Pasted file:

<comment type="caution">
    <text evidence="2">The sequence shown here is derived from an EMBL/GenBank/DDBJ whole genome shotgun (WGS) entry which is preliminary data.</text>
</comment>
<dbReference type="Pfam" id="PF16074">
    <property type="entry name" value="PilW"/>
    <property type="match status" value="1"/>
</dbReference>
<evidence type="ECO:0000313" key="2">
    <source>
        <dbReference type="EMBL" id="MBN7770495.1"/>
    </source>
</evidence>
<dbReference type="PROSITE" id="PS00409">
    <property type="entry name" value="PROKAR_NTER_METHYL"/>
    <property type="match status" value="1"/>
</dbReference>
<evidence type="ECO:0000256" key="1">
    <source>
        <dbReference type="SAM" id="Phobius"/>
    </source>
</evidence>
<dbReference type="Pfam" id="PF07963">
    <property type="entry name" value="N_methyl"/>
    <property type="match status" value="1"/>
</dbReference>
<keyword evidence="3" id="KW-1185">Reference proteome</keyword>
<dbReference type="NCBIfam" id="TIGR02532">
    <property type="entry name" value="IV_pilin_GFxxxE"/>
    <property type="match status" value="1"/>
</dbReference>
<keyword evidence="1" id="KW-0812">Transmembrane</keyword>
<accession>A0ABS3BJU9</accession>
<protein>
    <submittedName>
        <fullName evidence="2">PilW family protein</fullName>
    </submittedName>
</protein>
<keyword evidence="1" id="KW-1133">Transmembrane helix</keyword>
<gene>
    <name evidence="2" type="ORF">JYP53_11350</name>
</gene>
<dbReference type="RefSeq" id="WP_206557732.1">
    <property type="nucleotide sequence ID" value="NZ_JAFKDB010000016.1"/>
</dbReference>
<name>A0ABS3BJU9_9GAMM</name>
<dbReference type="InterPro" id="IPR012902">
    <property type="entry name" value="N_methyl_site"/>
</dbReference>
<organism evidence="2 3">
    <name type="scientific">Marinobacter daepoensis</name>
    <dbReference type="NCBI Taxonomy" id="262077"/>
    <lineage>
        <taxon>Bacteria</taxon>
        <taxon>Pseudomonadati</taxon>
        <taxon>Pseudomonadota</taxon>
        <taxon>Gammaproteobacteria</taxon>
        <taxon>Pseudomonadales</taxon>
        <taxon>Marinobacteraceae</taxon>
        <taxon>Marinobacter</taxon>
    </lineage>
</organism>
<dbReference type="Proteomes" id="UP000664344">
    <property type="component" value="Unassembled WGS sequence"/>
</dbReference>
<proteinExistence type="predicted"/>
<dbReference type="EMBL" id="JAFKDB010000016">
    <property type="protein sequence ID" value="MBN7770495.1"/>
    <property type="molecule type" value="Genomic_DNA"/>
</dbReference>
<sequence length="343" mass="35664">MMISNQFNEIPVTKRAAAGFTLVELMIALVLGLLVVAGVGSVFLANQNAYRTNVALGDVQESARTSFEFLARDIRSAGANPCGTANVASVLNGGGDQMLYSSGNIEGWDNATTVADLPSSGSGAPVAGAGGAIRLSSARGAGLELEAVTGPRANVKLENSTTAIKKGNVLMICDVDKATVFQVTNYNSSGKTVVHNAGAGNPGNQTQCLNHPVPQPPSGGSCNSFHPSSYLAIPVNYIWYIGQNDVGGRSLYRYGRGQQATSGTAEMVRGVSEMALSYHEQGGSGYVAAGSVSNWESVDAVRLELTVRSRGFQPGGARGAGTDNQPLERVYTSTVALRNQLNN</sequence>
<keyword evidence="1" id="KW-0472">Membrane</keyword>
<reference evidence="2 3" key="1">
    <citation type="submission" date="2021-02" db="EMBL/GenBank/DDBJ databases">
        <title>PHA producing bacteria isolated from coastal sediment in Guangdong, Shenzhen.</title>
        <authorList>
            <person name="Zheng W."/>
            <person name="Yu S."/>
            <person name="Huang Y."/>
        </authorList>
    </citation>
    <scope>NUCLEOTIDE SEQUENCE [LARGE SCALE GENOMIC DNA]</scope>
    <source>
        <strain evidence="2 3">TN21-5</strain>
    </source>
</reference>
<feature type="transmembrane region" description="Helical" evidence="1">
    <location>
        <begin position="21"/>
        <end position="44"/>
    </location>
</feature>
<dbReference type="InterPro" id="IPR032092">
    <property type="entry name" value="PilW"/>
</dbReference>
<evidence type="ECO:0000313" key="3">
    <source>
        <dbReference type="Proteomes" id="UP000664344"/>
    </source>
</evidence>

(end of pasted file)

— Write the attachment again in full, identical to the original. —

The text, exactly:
<comment type="caution">
    <text evidence="2">The sequence shown here is derived from an EMBL/GenBank/DDBJ whole genome shotgun (WGS) entry which is preliminary data.</text>
</comment>
<dbReference type="Pfam" id="PF16074">
    <property type="entry name" value="PilW"/>
    <property type="match status" value="1"/>
</dbReference>
<evidence type="ECO:0000313" key="2">
    <source>
        <dbReference type="EMBL" id="MBN7770495.1"/>
    </source>
</evidence>
<dbReference type="PROSITE" id="PS00409">
    <property type="entry name" value="PROKAR_NTER_METHYL"/>
    <property type="match status" value="1"/>
</dbReference>
<evidence type="ECO:0000256" key="1">
    <source>
        <dbReference type="SAM" id="Phobius"/>
    </source>
</evidence>
<dbReference type="Pfam" id="PF07963">
    <property type="entry name" value="N_methyl"/>
    <property type="match status" value="1"/>
</dbReference>
<keyword evidence="3" id="KW-1185">Reference proteome</keyword>
<dbReference type="NCBIfam" id="TIGR02532">
    <property type="entry name" value="IV_pilin_GFxxxE"/>
    <property type="match status" value="1"/>
</dbReference>
<keyword evidence="1" id="KW-0812">Transmembrane</keyword>
<accession>A0ABS3BJU9</accession>
<protein>
    <submittedName>
        <fullName evidence="2">PilW family protein</fullName>
    </submittedName>
</protein>
<keyword evidence="1" id="KW-1133">Transmembrane helix</keyword>
<gene>
    <name evidence="2" type="ORF">JYP53_11350</name>
</gene>
<dbReference type="RefSeq" id="WP_206557732.1">
    <property type="nucleotide sequence ID" value="NZ_JAFKDB010000016.1"/>
</dbReference>
<name>A0ABS3BJU9_9GAMM</name>
<dbReference type="InterPro" id="IPR012902">
    <property type="entry name" value="N_methyl_site"/>
</dbReference>
<organism evidence="2 3">
    <name type="scientific">Marinobacter daepoensis</name>
    <dbReference type="NCBI Taxonomy" id="262077"/>
    <lineage>
        <taxon>Bacteria</taxon>
        <taxon>Pseudomonadati</taxon>
        <taxon>Pseudomonadota</taxon>
        <taxon>Gammaproteobacteria</taxon>
        <taxon>Pseudomonadales</taxon>
        <taxon>Marinobacteraceae</taxon>
        <taxon>Marinobacter</taxon>
    </lineage>
</organism>
<dbReference type="Proteomes" id="UP000664344">
    <property type="component" value="Unassembled WGS sequence"/>
</dbReference>
<proteinExistence type="predicted"/>
<dbReference type="EMBL" id="JAFKDB010000016">
    <property type="protein sequence ID" value="MBN7770495.1"/>
    <property type="molecule type" value="Genomic_DNA"/>
</dbReference>
<sequence length="343" mass="35664">MMISNQFNEIPVTKRAAAGFTLVELMIALVLGLLVVAGVGSVFLANQNAYRTNVALGDVQESARTSFEFLARDIRSAGANPCGTANVASVLNGGGDQMLYSSGNIEGWDNATTVADLPSSGSGAPVAGAGGAIRLSSARGAGLELEAVTGPRANVKLENSTTAIKKGNVLMICDVDKATVFQVTNYNSSGKTVVHNAGAGNPGNQTQCLNHPVPQPPSGGSCNSFHPSSYLAIPVNYIWYIGQNDVGGRSLYRYGRGQQATSGTAEMVRGVSEMALSYHEQGGSGYVAAGSVSNWESVDAVRLELTVRSRGFQPGGARGAGTDNQPLERVYTSTVALRNQLNN</sequence>
<keyword evidence="1" id="KW-0472">Membrane</keyword>
<reference evidence="2 3" key="1">
    <citation type="submission" date="2021-02" db="EMBL/GenBank/DDBJ databases">
        <title>PHA producing bacteria isolated from coastal sediment in Guangdong, Shenzhen.</title>
        <authorList>
            <person name="Zheng W."/>
            <person name="Yu S."/>
            <person name="Huang Y."/>
        </authorList>
    </citation>
    <scope>NUCLEOTIDE SEQUENCE [LARGE SCALE GENOMIC DNA]</scope>
    <source>
        <strain evidence="2 3">TN21-5</strain>
    </source>
</reference>
<feature type="transmembrane region" description="Helical" evidence="1">
    <location>
        <begin position="21"/>
        <end position="44"/>
    </location>
</feature>
<dbReference type="InterPro" id="IPR032092">
    <property type="entry name" value="PilW"/>
</dbReference>
<evidence type="ECO:0000313" key="3">
    <source>
        <dbReference type="Proteomes" id="UP000664344"/>
    </source>
</evidence>